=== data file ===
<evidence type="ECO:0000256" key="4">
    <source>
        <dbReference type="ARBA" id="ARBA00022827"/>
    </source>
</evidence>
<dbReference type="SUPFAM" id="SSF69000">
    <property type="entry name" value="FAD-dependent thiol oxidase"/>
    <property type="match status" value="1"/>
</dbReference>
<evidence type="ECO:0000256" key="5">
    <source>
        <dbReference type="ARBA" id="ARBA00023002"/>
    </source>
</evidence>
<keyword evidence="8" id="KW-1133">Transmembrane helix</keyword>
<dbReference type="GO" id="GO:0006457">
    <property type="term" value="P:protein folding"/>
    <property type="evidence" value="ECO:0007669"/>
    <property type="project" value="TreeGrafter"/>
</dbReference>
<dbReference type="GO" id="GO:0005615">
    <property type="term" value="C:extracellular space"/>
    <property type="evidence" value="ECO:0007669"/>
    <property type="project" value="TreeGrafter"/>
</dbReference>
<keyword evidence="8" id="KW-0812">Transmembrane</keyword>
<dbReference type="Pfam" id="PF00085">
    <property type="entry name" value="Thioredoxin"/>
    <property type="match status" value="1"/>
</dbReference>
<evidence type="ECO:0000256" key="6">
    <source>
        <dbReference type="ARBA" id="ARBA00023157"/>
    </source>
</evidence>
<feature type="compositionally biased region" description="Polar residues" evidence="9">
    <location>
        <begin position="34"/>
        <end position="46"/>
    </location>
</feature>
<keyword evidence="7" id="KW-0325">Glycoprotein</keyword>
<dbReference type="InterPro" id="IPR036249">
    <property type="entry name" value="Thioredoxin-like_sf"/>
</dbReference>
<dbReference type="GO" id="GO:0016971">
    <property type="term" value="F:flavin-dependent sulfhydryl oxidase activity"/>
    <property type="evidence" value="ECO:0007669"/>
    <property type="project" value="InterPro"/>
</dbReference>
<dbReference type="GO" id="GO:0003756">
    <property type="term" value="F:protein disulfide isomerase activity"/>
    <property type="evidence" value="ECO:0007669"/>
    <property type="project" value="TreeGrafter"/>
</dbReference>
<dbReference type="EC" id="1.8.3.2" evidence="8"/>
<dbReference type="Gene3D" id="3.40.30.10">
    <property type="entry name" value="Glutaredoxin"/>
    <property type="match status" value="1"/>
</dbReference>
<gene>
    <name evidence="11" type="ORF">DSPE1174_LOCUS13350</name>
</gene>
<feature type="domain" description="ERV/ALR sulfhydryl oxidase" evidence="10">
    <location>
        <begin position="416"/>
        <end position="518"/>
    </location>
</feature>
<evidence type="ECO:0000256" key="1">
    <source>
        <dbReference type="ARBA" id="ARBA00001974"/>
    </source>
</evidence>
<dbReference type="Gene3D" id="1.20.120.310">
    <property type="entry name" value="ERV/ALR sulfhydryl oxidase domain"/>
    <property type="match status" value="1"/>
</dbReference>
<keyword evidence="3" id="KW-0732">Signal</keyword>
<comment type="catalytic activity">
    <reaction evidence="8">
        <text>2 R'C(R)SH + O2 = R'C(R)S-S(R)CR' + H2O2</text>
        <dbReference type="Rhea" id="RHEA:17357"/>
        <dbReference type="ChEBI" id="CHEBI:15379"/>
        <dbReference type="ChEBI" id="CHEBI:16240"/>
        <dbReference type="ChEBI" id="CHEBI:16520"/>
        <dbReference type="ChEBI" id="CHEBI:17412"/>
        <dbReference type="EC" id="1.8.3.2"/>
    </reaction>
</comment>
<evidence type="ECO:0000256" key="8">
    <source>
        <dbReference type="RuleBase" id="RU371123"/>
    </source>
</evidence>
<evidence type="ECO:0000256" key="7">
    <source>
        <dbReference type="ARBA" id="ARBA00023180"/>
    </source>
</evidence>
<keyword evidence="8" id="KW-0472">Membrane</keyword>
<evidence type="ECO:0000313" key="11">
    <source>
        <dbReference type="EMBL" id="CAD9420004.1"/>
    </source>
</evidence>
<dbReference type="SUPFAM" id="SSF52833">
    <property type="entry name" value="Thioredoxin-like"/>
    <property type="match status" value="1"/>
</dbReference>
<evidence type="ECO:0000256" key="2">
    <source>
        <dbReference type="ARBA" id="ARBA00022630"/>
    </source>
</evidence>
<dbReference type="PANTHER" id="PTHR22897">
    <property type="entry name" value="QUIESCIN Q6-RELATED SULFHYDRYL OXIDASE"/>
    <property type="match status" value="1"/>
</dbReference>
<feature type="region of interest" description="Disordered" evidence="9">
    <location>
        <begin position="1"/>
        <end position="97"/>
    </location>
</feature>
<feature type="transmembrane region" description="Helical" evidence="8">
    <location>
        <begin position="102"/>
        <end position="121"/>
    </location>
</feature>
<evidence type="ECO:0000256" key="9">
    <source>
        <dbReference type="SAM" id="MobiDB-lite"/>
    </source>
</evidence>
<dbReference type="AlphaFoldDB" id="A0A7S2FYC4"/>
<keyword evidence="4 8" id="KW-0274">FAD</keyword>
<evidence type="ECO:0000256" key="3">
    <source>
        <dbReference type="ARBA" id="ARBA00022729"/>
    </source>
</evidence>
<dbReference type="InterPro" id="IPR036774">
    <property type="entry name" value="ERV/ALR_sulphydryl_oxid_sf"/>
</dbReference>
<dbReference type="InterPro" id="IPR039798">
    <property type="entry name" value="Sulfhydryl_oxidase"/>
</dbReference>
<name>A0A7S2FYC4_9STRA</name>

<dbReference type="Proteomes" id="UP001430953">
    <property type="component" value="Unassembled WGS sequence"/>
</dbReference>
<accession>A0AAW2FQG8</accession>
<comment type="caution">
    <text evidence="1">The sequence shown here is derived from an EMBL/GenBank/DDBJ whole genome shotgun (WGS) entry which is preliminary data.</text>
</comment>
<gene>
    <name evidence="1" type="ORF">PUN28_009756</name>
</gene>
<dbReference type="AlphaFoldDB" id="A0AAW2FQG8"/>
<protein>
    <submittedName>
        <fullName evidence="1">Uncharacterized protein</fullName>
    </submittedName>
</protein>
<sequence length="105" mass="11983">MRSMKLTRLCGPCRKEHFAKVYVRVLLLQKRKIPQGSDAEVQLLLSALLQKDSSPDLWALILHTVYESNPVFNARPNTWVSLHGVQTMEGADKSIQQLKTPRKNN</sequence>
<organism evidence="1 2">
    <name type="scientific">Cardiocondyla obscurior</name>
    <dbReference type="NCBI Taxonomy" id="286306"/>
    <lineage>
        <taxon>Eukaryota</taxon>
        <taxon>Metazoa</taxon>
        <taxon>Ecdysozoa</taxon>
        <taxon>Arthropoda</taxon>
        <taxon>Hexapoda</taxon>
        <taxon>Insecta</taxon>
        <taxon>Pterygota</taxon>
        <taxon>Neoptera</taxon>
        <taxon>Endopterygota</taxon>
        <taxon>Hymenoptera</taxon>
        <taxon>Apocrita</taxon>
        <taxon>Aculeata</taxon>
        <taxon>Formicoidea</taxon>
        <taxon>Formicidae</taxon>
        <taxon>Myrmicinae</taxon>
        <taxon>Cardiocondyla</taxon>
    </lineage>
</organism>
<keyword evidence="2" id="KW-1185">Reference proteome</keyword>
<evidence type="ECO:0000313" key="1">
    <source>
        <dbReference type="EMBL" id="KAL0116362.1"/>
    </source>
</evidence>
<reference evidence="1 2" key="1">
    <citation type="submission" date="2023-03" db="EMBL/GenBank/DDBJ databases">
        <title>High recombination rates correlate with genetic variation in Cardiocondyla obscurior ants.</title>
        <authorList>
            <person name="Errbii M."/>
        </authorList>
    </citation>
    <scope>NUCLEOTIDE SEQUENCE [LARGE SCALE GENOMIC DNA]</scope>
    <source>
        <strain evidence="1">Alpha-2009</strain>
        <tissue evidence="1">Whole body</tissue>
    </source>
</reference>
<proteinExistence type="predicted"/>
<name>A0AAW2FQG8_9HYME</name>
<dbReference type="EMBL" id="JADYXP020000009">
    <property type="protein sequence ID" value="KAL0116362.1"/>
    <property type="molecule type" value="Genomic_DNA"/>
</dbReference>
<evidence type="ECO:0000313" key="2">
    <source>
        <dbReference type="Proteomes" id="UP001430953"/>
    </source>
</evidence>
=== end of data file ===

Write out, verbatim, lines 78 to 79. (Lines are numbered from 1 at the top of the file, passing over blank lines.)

</dbReference>
<keyword evidence="3" id="KW-0732">Signal</keyword>